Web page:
Mexico South is one of those truly rare finds at a library book sale. For fifty cents I discovered in this lavish, out-of-print volume the ancient culture of Mexico's Isthmus of Tehuantepec -- the area shared by the states of Oaxaca and Chiapas -- in the writing of a witty and charming guide, Miguel Covarrubias, one of Mexico's premier twentieth-century artists.
Covarrubias in his various careers was also a filmmaker, ethnographer, linguist, and commercial artist who created covers for many magazines. He spent years researching the ancient Olmec culture, documenting the land and the people of Tehuantepec, as well as its seven languages. And this was only one of his cultural studies; his 1936 book, The Island of Bali, is still in print, and was just republished in 2008.Young tehunas carrying flowers, illustration by M. Covarrubias
Mexico South is filled with Covarrubias's own colorful paintings and detailed photographs. It's a travel book of the researched, historical past and the busy, daily life in the area stretching the 117 miles at Mexico's narrowest point between Juchitan on the west and Coatzacoalcos on the east.
He illustrates the region's ancient history and details the peoples' complex relationship with the Spanish conquistadores who transformed the culture in the 16th century. These ideas are part of a larger Covarrubias theme, which he developed over years: that the Indian cultures of Mexico became a dynamic force on Pacific Ocean civilizations as far away as Easter Island.
Mexico South, the study of the Tehuantepec festivals show how much the ancient religious beliefs melded with the Catholic, Spanish rituals of holy days and the role of the saints in daily life.
"It is difficult to understand the religious outlook of the people, and, for that matter, of most Mexicans, if measured from the orthodox Catholic point of view. The Indians first became Catholics at the point of a sword and they ended by sincerely believing in and loving the saints, not only because they found moral comfort and spiritual glamour in them, but also because the religious ceremonial provided an outlet for drama and fun.
... the Indians had a sumptuous and intensely dramatic ceremonial of their own before the coming of the Spaniards, with much music and dancing, with luxurious pageants and awesome rites staged in an outdoor setting of ample plazas, platforms, pyramids and pennants. ... Esoteric mysticism was one of their strongest traits, and in many instances their religious concepts coincided with those of their conquerors."
Although Spanish Catholics discontinued the festival of Mardi Gras for a time during the 1700s in New Orleans, in Tehuantepec the spring festivals surrounding an area's patron saint took on some of the trappings familiar to anyone on Bourbon Street: brass bands, parades of colorful, decorated floats, food and trinkets tossed from a great height to a waiting -- and mostly drunk -- crowd below. Here's a description of the end of the Spring festival in Jucatan, which the author witnessed:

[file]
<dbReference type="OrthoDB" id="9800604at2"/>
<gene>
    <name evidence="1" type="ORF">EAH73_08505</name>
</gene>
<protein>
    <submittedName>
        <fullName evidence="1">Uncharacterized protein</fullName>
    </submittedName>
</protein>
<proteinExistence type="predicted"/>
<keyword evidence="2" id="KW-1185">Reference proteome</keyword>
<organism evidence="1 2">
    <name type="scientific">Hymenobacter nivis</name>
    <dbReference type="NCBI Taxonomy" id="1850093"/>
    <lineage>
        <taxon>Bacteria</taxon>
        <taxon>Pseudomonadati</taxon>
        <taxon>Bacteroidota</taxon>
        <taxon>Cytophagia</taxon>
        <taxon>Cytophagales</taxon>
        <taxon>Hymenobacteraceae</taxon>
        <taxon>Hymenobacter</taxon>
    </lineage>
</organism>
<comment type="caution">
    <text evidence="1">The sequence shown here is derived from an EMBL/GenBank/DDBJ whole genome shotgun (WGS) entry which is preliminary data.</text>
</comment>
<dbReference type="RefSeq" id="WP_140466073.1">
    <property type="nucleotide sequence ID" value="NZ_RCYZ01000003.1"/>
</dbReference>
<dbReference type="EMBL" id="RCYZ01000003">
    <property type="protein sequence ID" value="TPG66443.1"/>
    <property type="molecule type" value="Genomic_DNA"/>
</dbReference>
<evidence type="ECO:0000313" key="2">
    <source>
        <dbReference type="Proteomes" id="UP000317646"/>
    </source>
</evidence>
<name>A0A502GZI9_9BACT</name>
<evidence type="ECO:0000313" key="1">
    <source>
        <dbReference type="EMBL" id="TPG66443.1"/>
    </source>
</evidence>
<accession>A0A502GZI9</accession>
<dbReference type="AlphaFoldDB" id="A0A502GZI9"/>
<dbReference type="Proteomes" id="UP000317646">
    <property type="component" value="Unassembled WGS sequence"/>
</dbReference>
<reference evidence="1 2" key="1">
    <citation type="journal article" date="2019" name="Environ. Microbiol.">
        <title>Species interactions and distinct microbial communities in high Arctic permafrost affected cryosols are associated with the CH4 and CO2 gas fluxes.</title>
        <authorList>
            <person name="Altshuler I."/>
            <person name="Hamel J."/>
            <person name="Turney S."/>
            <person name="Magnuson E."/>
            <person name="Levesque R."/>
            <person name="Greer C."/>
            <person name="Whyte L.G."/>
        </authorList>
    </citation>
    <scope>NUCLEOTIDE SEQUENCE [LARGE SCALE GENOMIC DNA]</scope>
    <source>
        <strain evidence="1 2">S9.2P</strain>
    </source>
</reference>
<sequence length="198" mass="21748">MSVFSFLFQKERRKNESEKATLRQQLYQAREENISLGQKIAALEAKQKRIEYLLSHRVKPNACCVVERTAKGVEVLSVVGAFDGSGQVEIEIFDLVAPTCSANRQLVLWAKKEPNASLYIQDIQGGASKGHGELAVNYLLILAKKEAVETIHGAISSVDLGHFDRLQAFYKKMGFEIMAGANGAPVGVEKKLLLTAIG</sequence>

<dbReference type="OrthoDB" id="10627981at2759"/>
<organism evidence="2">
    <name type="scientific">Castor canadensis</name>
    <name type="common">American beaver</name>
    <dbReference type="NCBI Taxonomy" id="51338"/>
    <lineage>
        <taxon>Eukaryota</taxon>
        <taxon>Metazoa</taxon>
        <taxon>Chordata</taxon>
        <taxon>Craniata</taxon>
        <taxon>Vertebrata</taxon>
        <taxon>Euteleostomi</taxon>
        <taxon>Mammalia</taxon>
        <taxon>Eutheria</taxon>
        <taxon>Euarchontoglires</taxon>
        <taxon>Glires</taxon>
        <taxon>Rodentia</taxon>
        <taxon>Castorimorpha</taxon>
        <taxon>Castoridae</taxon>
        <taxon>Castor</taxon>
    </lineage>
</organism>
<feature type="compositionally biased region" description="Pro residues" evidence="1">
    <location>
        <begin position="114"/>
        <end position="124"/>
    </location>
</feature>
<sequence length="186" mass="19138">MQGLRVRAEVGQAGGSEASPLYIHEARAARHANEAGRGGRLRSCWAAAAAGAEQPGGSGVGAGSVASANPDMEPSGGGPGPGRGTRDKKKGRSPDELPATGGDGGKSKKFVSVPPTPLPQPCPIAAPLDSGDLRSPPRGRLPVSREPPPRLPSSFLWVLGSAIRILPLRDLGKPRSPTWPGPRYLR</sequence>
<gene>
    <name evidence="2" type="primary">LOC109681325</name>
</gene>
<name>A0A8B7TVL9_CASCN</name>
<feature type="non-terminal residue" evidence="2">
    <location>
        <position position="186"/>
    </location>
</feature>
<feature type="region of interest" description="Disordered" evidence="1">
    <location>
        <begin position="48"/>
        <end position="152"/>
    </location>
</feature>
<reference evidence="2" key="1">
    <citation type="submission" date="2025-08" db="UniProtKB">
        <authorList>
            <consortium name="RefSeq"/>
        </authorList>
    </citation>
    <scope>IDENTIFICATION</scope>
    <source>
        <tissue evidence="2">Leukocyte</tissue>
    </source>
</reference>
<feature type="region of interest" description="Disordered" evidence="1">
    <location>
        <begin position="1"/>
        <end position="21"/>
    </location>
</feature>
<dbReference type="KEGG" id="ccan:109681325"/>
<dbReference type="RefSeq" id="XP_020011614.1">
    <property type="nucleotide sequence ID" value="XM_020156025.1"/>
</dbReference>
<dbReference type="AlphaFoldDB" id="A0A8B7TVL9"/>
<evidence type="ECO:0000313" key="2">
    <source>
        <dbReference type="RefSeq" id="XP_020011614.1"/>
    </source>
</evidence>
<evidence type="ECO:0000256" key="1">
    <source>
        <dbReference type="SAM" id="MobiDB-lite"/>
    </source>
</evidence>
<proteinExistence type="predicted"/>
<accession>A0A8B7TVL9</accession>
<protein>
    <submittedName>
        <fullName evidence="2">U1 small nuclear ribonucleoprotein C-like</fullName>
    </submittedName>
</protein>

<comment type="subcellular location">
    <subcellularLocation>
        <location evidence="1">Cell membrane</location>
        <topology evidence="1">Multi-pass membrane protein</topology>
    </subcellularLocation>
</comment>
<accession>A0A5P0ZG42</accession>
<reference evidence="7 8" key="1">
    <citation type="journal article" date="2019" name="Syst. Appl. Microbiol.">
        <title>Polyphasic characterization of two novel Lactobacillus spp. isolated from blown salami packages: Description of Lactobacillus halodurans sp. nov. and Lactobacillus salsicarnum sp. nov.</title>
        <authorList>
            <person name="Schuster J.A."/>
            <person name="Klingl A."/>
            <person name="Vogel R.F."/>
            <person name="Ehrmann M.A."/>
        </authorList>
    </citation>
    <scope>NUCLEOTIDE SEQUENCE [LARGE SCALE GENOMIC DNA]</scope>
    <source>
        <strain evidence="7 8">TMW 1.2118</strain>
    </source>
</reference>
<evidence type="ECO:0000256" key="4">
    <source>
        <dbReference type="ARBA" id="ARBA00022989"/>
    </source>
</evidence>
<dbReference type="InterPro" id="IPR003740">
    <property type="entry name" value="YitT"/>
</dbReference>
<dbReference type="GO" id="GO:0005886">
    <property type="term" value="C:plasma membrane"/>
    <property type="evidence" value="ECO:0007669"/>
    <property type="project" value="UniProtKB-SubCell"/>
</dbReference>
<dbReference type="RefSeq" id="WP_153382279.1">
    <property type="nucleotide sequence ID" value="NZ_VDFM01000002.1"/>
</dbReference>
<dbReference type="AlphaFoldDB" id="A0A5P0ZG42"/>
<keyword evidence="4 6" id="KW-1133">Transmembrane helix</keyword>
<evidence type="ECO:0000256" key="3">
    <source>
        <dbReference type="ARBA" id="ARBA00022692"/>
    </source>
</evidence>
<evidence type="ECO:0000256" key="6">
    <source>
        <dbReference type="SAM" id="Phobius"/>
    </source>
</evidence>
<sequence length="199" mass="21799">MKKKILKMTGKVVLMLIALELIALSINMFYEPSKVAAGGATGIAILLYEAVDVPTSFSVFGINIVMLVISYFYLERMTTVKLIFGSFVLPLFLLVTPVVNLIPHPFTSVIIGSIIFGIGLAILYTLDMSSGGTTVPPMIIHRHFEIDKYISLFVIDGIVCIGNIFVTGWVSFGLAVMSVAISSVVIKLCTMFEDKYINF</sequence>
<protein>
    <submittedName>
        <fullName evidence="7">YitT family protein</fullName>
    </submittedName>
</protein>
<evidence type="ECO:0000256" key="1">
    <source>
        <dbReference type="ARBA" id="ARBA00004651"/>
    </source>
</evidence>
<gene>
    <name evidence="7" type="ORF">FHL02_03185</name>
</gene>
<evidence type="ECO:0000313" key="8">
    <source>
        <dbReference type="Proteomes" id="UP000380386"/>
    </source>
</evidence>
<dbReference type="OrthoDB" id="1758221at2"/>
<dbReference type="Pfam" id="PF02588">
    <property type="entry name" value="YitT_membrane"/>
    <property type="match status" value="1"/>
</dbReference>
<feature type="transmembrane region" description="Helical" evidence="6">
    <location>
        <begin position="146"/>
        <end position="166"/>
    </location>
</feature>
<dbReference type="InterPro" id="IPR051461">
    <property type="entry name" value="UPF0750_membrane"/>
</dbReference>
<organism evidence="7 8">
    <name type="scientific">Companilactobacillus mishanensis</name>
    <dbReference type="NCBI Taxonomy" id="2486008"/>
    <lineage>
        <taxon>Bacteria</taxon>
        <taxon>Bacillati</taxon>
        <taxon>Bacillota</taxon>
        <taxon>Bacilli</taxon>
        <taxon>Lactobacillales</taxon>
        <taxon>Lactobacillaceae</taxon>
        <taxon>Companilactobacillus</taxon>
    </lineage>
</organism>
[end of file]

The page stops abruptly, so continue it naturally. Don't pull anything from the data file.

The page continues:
"The climax came when the clarinets announced the regional tune of Tehuantepec, the Zandunga. Cymbals clashed; the saxophone and trumpet and four clarinets played as if each man was playing for himself, a pandemonium of flowery variations punctuated by the stately, awkward beats on the bass drum.
The band then played a diana to announce the culmination of the entire feast; the time had come for the Tirada de Fruta, the fruit-throwing ... A group of handsome girls appeared at the end of the street. They bore on their heads brightly-colored xicalpextles, lacquered gourds full of fruit, cakes, and clay toys, topped by a monumental arrangement of tissue-paper flags cut into lacy patterns. It was a luscious spectacle of reds, yellows, black and gold , the little flags fluttering overhead.
The girls climbed the church steps to the roof, the bells tolled rapidly, firecrackers exploded, ragamuffins took positions. The flute and drum played an exciting "war" theme, and fruits of all sorts -- mangoes, bananas, large pineapples -- and toys began to fly down from the roof. ...
Bowl after bowl of fruit was emptied into the mostly-drunk crowd; coconuts and pineapples added a touch of danger to the sport. The excitement lasted until the last xicalpextle of fruit and toys was emptied. Then everybody went home to rest, some with bruises and bumps but proud of their prizes, not because of their intrinsic value, but because they were captured so dangerously."
Covarrubias ends Mexico South on a somber note. When he was traveling and writing after World War II, Covarrubias was aware that Fascism could easily take root in the unsettled politics of Mexico and its poverty. "Fascism lies defeated and broken in Europe, but it survives in the New World. The native variety is run on a more modest scale ... it's ideal of society remains the pattern of a docile and serviceable lower class of pious, ignorant, and contented peasants ruled by that privileged triumverate: the Church, the Military, and the Landlord -- or his modern counterpart, the business executive." More than sixty years later, the threat of Fascism has receded while the poverty remains, even as American corporations find in Mexico a labor market expanding with the ever-increasing speed of the 21st century.